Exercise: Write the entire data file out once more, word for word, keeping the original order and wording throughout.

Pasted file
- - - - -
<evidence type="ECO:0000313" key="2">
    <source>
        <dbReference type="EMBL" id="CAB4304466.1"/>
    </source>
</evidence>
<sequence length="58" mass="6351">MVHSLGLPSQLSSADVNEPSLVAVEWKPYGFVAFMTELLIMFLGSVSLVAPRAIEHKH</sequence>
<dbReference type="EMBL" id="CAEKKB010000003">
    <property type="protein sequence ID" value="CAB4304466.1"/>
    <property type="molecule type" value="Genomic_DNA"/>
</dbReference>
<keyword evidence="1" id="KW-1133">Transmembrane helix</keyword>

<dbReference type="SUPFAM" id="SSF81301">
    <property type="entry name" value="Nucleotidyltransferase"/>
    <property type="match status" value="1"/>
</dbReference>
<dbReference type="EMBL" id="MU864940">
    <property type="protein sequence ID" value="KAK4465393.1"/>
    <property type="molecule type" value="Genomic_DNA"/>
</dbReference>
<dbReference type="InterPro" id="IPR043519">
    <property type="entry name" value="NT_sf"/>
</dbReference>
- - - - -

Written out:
<evidence type="ECO:0000313" key="2">
    <source>
        <dbReference type="EMBL" id="CAB4304466.1"/>
    </source>
</evidence>
<sequence length="58" mass="6351">MVHSLGLPSQLSSADVNEPSLVAVEWKPYGFVAFMTELLIMFLGSVSLVAPRAIEHKH</sequence>
<dbReference type="EMBL" id="CAEKKB010000003">
    <property type="protein sequence ID" value="CAB4304466.1"/>
    <property type="molecule type" value="Genomic_DNA"/>
</dbReference>
<keyword evidence="1" id="KW-1133">Transmembrane helix</keyword>

<dbReference type="SUPFAM" id="SSF81301">
    <property type="entry name" value="Nucleotidyltransferase"/>
    <property type="match status" value="1"/>
</dbReference>
<dbReference type="EMBL" id="MU864940">
    <property type="protein sequence ID" value="KAK4465393.1"/>
    <property type="molecule type" value="Genomic_DNA"/>
</dbReference>
<dbReference type="InterPro" id="IPR043519">
    <property type="entry name" value="NT_sf"/>
</dbReference>